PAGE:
• Taste disturbances –the nerve that gives taste sensation to the tongue also goes through the middle ear and might be injured during the surgery.
  • Numbness around the ear.
  • Reparative granuloma –this is the result of localized inflammation that can occur if the body rejects the implant.
  • There may be other unforeseen complications that could occur with long term implantation that we cannot now predict.
Other Risks Associated with the Use of Cochlear Implants
People with a cochlear implant:
  • May hear sounds differently. Sound impressions from an implant differ from normal hearing, according to people who could hear before they became deaf. At first, users describe the sound as “mechanical”, “technical”, or “synthetic”. This perception changes over time, and most users do not notice this artificial sound quality after a few weeks of cochlear implant use.
  • May lose residual hearing. The implant may destroy any remaining hearing in the implanted ear.
  • May have unknown and uncertain effects. The cochlear implant stimulates the nerves directly with electrical currents. Although this stimulation appears to be safe, the long term effect of these electrical currents on the nerves is unknown.
  • May not hear as well as others who have had successful outcomes with their implants.
  • May not be able to understand language well. There is no test a person can take before surgery that will predict how well he or she will understand language after surgery.
  • May have to have it removed temporarily or permanently if an infection develops after the implant surgery. However, this is a rare complication.
  • May have their implant fail. In this situation, a person with an implant would need to have additional surgery to resolve this problem and would be exposed to the risks of surgery again.
  • May not be able to upgrade their implant when new external components become available. Implanted parts are usually compatible with improved external parts. That way, as advances in technology develop, one can upgrade his or her implant by changing only its external parts. In some cases, though, this won’t work and the implant will need changing.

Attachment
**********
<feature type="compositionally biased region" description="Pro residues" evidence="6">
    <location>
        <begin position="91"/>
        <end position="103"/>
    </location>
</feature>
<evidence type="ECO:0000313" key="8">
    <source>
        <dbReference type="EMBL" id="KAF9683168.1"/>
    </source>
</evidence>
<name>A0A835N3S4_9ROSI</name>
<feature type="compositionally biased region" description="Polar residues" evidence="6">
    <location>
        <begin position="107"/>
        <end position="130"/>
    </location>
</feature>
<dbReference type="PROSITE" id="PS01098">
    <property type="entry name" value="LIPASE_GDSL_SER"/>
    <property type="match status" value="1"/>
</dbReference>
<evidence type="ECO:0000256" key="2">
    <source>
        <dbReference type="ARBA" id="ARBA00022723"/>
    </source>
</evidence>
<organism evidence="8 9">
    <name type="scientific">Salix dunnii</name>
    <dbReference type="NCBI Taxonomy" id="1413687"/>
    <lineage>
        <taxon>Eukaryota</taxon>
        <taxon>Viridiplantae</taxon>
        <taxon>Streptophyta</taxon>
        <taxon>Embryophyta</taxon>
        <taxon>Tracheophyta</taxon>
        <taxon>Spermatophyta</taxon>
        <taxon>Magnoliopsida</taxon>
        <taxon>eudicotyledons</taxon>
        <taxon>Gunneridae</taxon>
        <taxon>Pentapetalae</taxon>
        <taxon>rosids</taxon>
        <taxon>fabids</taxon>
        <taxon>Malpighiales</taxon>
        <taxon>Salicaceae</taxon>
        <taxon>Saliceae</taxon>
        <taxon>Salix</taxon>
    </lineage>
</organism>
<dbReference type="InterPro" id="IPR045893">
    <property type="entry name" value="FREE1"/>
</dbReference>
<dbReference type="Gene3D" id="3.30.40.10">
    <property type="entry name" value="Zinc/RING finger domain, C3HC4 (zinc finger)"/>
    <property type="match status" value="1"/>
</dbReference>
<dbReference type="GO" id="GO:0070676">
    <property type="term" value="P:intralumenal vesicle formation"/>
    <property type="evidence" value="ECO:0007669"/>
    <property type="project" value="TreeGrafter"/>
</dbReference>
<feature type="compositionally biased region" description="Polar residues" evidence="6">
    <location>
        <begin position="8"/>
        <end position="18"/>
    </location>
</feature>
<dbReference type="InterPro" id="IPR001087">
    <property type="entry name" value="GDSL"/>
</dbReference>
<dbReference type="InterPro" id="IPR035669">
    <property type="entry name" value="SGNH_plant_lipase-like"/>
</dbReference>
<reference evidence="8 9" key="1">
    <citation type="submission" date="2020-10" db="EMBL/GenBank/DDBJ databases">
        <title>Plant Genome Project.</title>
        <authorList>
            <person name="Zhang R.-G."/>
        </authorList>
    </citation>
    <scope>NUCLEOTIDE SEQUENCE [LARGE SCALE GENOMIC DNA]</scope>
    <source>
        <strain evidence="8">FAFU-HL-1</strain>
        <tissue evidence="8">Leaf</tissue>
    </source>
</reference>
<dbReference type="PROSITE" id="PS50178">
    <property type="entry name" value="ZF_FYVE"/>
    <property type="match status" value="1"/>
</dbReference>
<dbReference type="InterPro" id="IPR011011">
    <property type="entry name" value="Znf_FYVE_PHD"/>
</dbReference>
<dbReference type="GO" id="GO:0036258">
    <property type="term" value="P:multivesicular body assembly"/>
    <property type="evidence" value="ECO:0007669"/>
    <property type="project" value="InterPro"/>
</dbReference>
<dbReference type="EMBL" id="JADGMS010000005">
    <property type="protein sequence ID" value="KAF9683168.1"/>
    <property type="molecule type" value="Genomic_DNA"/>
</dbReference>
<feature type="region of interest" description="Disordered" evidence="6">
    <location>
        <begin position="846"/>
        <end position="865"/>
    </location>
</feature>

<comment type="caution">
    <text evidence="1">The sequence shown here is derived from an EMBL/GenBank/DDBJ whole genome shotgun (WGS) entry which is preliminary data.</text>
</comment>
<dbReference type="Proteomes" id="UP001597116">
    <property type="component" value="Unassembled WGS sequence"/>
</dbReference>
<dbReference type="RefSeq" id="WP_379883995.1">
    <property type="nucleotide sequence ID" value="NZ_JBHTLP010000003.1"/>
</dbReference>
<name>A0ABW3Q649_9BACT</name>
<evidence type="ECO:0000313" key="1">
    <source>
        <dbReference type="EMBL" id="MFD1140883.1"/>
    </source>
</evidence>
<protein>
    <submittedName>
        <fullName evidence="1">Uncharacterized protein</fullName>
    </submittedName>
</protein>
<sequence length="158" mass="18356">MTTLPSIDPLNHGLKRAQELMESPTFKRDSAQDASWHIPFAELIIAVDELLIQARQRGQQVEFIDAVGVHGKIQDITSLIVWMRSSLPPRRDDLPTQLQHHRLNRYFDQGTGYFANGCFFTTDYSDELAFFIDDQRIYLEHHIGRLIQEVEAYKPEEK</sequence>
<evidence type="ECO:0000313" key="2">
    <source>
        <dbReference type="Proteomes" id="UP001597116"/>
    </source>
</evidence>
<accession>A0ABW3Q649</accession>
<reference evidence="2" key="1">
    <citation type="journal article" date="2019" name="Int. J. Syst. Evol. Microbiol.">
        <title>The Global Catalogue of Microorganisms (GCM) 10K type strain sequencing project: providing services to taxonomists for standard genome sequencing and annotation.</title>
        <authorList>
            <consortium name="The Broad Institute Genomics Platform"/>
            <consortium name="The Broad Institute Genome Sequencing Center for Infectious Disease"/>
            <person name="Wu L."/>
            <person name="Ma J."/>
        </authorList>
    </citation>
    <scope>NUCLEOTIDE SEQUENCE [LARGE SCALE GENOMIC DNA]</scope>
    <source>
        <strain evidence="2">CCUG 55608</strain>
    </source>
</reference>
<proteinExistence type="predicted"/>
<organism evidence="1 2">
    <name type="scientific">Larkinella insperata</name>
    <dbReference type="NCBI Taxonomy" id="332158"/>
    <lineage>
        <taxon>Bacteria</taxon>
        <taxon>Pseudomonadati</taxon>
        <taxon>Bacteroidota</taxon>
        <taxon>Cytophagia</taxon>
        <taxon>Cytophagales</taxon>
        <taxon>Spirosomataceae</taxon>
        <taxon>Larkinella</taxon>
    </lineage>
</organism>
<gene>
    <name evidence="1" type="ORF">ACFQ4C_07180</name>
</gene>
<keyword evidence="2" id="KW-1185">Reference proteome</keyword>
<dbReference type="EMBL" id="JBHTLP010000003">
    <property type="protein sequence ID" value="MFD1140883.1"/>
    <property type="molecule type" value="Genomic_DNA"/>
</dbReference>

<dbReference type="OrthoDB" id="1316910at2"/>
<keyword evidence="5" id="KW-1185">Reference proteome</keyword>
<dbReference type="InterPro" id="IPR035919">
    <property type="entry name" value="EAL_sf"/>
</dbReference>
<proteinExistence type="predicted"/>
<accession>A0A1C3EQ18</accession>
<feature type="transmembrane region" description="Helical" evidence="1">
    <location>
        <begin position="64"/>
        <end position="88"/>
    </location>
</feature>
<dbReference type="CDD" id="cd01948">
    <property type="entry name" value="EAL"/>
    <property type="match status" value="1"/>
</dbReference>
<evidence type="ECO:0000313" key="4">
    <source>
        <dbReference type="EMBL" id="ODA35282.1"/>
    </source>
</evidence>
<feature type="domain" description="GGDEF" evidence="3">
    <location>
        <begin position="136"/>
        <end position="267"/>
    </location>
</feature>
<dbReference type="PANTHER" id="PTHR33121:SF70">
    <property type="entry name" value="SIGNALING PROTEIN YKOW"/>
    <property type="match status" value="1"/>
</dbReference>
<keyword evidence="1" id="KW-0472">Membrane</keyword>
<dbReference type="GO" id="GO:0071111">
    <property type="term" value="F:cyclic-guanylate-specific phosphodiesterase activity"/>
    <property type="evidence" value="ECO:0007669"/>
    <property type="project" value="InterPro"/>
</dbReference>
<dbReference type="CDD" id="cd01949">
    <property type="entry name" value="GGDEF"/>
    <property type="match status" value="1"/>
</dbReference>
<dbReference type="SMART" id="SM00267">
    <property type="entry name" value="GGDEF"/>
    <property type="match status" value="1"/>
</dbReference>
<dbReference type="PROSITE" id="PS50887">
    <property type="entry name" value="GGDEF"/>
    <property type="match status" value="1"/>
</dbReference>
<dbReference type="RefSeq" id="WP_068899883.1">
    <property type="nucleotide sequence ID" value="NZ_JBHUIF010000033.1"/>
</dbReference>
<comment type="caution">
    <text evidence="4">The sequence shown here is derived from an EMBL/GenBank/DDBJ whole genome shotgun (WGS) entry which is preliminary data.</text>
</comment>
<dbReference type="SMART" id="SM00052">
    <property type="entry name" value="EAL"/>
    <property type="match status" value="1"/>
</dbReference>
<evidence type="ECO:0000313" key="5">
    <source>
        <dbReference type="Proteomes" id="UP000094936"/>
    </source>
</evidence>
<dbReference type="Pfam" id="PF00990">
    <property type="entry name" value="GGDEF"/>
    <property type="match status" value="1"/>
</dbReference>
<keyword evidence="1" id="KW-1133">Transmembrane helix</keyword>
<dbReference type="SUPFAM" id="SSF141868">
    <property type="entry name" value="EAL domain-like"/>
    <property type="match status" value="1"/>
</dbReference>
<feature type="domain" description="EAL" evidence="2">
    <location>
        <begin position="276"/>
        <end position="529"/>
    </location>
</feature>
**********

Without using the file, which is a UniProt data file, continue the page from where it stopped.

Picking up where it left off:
• May not be able to have some medical examinations and treatments. These treatments include:
    • MRI imaging. MRI is becoming a more routine diagnostic method for early detection of medical problems. Even being close to an MRI imaging unit will be dangerous because it may dislodge the implant or demagnetize its internal magnet. FDA has approved some implants, however, for some types of MRI studies done under controlled conditions.
    • neurostimulation.
    • electrical surgery.
    • electroconvulsive therapy.
    • ionic radiation therapy.
  • Will depend on batteries for hearing. For some devices new or recharged batteries are needed every day.
  • May damage their implant. Contact sports, automobile accidents, slips and falls, or other impacts near the ear can damage the implant. This may mean needing a new implant and more surgery. It is unknown whether a new implant would work as well as the old one.
  • May find them expensive. Replacing damaged or lost parts may be expensive.
  • Will have to use it for the rest of life. During a person’s lifetime, the manufacturer of the cochlear implant could go out of business. Whether a person will be able to get replacement parts or other customer service in the future is uncertain.
  • May have lifestyle changes because their implant will interact with the electronic environment. An implant may
    • set off theft detection systems
    • set off metal detectors or other security systems
    • be affected by cellular phone users or other radio transmitters
    • have to be turned off during take offs and landings in aircraft
    • interact in unpredictable ways with other computer systems
  • Will have to be careful of static electricity. Static electricity may temporarily or permanently damage a cochlear implant. It may be good practice to remove the processor and headset before contact with static generating materials such as children’s plastic play equipment, TV screens, computer monitors, or synthetic fabric. For more details regarding how to deal with static electricity, contact the manufacturer or implant center.
  • Have less ability to hear both soft sounds and loud sounds without changing the sensitivity of the implant. The sensitivity of normal hearing is adjusted continuously by the brain, but the design of cochlear implants requires that a person manually change sensitivity setting of the device as the sound environment changes.
  • May develop irritation where the external part rubs on the skin and have to remove it for a while.
  • Can’t let the external parts get wet. Damage from water may be expensive to repair and the person may be without hearing until the implant is repaired. Thus, the person will need to remove the external parts of the device when bathing, showering, swimming, or participating in water sports.
  • May hear strange sounds caused by its interaction with magnetic fields, like those near airport passenger screening machines.